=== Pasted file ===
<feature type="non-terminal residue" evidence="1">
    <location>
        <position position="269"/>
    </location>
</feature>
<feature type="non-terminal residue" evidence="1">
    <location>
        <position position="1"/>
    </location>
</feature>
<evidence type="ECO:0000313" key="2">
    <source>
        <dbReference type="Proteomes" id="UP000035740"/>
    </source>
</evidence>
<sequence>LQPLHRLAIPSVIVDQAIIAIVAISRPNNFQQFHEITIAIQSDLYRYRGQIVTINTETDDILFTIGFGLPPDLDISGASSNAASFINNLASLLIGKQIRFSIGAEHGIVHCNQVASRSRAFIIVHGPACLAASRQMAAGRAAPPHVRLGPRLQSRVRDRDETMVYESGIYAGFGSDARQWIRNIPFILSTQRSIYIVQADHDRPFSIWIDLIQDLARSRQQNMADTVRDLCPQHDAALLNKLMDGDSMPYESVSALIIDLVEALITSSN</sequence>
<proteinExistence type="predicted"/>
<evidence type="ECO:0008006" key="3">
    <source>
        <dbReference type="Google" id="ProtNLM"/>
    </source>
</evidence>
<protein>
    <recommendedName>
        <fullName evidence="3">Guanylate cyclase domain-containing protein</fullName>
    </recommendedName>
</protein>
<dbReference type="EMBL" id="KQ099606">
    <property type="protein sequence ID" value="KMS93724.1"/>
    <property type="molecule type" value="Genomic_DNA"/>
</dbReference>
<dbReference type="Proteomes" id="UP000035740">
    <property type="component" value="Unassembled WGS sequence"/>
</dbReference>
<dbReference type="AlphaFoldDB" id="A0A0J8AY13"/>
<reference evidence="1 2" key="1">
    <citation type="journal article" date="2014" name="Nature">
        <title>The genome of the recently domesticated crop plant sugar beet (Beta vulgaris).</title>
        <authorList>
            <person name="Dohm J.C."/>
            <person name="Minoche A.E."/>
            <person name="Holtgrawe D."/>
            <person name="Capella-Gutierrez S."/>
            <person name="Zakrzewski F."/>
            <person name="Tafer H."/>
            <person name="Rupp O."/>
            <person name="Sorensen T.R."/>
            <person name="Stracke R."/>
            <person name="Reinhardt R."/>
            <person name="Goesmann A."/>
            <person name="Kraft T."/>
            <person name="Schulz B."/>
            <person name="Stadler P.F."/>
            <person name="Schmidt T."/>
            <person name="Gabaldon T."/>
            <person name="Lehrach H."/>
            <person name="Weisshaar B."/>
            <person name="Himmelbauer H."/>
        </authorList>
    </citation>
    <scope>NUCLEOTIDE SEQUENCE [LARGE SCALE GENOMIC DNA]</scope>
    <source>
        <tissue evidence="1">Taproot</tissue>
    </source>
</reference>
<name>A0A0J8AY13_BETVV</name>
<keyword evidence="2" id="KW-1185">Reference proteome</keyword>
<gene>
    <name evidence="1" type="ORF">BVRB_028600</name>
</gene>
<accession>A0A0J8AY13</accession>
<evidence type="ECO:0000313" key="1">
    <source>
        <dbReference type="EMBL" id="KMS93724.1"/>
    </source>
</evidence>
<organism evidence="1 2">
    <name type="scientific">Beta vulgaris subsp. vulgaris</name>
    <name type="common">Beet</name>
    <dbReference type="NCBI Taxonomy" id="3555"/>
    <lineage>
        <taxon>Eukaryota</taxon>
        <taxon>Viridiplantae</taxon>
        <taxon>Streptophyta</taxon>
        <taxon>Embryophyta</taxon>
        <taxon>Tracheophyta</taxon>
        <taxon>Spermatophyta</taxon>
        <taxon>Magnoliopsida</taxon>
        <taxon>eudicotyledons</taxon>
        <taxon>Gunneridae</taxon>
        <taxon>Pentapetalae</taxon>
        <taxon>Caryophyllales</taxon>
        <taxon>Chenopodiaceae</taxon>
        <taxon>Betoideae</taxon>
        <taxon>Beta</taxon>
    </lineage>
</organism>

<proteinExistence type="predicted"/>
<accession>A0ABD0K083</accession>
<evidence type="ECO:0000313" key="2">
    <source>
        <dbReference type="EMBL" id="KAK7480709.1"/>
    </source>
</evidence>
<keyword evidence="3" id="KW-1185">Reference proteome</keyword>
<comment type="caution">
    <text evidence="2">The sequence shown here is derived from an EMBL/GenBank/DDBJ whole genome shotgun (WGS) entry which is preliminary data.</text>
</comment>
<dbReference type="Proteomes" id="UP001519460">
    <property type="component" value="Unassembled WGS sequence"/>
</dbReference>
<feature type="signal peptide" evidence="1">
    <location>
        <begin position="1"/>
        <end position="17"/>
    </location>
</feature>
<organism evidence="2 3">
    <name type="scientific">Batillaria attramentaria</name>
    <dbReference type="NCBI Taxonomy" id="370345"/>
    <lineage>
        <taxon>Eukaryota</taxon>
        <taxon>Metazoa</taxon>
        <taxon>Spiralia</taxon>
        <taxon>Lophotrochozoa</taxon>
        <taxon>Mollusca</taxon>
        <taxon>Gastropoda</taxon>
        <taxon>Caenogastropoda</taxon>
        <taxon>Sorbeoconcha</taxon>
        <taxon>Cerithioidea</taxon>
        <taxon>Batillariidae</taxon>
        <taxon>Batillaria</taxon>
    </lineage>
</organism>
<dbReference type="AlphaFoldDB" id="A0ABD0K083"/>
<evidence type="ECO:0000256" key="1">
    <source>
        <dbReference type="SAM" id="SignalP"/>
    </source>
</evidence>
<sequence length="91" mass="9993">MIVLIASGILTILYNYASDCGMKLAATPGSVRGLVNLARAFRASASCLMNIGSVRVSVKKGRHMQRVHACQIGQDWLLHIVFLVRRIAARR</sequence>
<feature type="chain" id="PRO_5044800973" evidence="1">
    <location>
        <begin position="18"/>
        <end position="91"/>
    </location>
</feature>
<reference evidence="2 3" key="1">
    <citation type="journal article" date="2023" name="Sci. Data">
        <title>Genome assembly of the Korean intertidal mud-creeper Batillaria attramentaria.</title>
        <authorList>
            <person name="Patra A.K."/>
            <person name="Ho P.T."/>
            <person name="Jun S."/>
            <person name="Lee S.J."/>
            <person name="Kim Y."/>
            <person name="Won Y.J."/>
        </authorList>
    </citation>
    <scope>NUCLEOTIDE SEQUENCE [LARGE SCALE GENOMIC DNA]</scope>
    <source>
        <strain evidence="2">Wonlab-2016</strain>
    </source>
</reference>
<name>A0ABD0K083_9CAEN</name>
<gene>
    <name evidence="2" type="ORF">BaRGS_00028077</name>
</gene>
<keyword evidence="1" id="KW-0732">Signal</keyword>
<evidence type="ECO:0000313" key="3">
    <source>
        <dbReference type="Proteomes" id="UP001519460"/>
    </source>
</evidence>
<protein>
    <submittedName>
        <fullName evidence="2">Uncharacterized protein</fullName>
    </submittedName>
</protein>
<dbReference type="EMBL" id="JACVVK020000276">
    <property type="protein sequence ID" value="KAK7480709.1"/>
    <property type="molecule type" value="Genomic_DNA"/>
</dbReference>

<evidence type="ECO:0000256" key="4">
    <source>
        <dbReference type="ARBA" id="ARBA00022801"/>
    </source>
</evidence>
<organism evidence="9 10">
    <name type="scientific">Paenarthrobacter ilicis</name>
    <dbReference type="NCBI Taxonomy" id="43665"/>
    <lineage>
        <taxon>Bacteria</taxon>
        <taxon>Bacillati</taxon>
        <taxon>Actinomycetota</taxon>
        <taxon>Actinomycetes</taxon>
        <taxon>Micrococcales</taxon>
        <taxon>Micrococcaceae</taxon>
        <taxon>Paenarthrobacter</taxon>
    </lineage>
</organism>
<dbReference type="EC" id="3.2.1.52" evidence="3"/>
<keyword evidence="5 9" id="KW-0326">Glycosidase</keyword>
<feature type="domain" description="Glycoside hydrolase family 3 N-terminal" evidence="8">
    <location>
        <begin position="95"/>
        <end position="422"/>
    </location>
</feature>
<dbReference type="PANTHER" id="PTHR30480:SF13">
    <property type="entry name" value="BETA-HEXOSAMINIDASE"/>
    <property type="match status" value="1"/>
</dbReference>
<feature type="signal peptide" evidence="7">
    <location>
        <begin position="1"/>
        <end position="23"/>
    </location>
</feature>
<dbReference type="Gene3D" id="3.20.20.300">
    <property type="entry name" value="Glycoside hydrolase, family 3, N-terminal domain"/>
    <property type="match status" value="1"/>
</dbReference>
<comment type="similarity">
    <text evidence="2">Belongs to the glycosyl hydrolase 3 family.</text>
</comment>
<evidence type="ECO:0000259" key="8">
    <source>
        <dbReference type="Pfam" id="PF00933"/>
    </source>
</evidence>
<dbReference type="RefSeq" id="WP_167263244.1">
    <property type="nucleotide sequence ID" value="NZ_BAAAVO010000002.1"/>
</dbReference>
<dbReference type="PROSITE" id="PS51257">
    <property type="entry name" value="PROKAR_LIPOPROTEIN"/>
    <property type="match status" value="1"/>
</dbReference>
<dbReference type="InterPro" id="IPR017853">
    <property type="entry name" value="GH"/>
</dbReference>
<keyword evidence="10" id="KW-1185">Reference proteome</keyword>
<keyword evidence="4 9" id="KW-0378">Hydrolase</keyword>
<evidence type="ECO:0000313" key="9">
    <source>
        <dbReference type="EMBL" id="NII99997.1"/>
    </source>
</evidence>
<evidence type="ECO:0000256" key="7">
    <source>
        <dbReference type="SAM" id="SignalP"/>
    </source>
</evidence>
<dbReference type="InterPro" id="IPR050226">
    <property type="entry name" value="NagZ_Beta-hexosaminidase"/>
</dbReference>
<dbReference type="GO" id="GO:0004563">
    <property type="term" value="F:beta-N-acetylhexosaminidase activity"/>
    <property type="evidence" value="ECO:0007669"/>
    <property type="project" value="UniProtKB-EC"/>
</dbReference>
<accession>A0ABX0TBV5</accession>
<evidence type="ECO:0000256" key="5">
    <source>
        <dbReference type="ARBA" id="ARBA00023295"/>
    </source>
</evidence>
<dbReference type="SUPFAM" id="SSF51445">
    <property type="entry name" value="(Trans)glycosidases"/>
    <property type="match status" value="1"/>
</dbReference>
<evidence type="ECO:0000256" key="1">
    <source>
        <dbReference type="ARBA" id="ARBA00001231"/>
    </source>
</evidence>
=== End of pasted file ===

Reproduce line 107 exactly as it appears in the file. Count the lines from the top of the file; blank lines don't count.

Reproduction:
    <text evidence="2">The sequence shown here is derived from an EMBL/GenBank/DDBJ whole genome shotgun (WGS) entry which is preliminary data.</text>